Foundational Planning for the Busy Entrepreneur

Sara Craven

Entrepreneurs are some of the busiest people on the planet.  Their responsibilities seem endless and their time is short.  When the “going gets tough and the tough get going,” having solid foundational financial plans for your business and family will help greatly.  In supporting entrepreneurial clients and their families, it is essential that the family is protected by keeping business risks contained and separate from personal ones.  

There are five key areas that require the entrepreneur’s attention:

Budget Building:

It’s safe to say that young entrepreneurs may not have a deep pool of liquid resources to float costs associated with building a business, while also supporting the family’s expenses, so the first step is to estimate what your cash flow needs are likely to be for your business and your family.  Knowing what you have to work with and having reasonable expectations of your cash needs over the longer term are critical to your effective decision-making process.  Your wealth manager can help you assess what your wealth and income sources can support both for family and business purposes – the foundation for your financial plan. 

Emergency Cash:

The amount of emergency cash to keep on hand varies between business owner and family needs.  Start your planning by quantifying your business and family’s burn rates.  A general rule of thumb for families is to keep 3 to 6 months of cash available in an easy-to-access account for contingencies.  By adding a young business, with uneven and potentially dramatically swinging cash flow needs, the entrepreneur may be pushed to reserve 6 to 12 months of overall expected expenses in reserve.  To augment the cash reserve, the business may be able to secure outside capital or a line of credit.  Relying on credit card debt is clearly among the least attractive options!

Securing a Risk Management Plan:  

Personal and business insurance, as well as determining the right business structure, will mitigate your risk exposures.  Choosing the right legal structure, whether LLP, LLC or S or C corporation, is an important layer of protection and requires careful investigation.  In most cases, it is vital to incorporate your business as a separate entity so as to limit your personal liability exposure in the event that the business experiences an interruption, poor performance or a legal challenge.  Part of this process includes addressing the titling of your personal assets, such as real estate, in order to protect them from legal issues surrounding your business.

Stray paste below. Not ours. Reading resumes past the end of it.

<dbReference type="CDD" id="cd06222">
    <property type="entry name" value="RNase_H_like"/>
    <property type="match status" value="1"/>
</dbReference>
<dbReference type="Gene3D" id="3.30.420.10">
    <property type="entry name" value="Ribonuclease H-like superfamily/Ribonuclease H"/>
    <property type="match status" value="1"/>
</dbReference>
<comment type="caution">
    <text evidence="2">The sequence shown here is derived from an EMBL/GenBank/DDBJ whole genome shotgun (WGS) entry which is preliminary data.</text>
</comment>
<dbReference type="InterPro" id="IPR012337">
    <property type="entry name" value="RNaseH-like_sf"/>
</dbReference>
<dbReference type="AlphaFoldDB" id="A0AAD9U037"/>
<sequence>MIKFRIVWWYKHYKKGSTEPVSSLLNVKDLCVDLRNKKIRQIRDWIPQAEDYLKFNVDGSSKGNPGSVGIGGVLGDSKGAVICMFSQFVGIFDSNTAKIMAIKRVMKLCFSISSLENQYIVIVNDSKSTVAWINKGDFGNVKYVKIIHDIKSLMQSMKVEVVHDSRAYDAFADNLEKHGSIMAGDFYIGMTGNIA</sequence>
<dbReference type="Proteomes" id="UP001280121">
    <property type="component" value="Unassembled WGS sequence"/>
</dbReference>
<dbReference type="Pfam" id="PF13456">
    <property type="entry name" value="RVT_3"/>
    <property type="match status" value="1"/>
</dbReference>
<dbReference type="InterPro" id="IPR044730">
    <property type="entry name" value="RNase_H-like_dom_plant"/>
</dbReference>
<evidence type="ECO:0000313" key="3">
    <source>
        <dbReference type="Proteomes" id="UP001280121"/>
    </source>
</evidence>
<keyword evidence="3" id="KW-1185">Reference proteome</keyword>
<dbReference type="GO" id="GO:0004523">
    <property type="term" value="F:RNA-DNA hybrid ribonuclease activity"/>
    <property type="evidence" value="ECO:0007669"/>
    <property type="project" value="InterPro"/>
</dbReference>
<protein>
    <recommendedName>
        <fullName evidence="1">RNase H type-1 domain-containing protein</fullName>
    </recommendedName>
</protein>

Separation of Church and State:

In order to protect your family’s cash reserves from business risk exposure, keep separate reserves – one for personal emergencies and one for business emergencies.  Having a separate business bank account will prevent confusion when it’s time to pay bills or payroll, in addition to allowing you to be better prepared for your tax filings.  If lines aren’t drawn between your business and your personal spending, you may find that in a crunch you are dipping into your personal resources to cover your business costs.

Team of Professionals:

Working with a team of professionals empowers you with the depth of experience to guide your professional and family wealth strategy.  Creating alignment between lawyer, accountant and financial advisor as to your goals will allow them to work together on your behalf, saving you time and expense.

By thoughtfully attending to these five key areas early on, you and your entrepreneurial family will be better equipped when discretionary time to get organized is in short supply.

The information provided here is for informational purposes only and is based upon the best information available, which may be supplied by other sources.  The preceding should not be considered individualized advice, and you should consult your CPA, and estate planning attorney for specific guidance.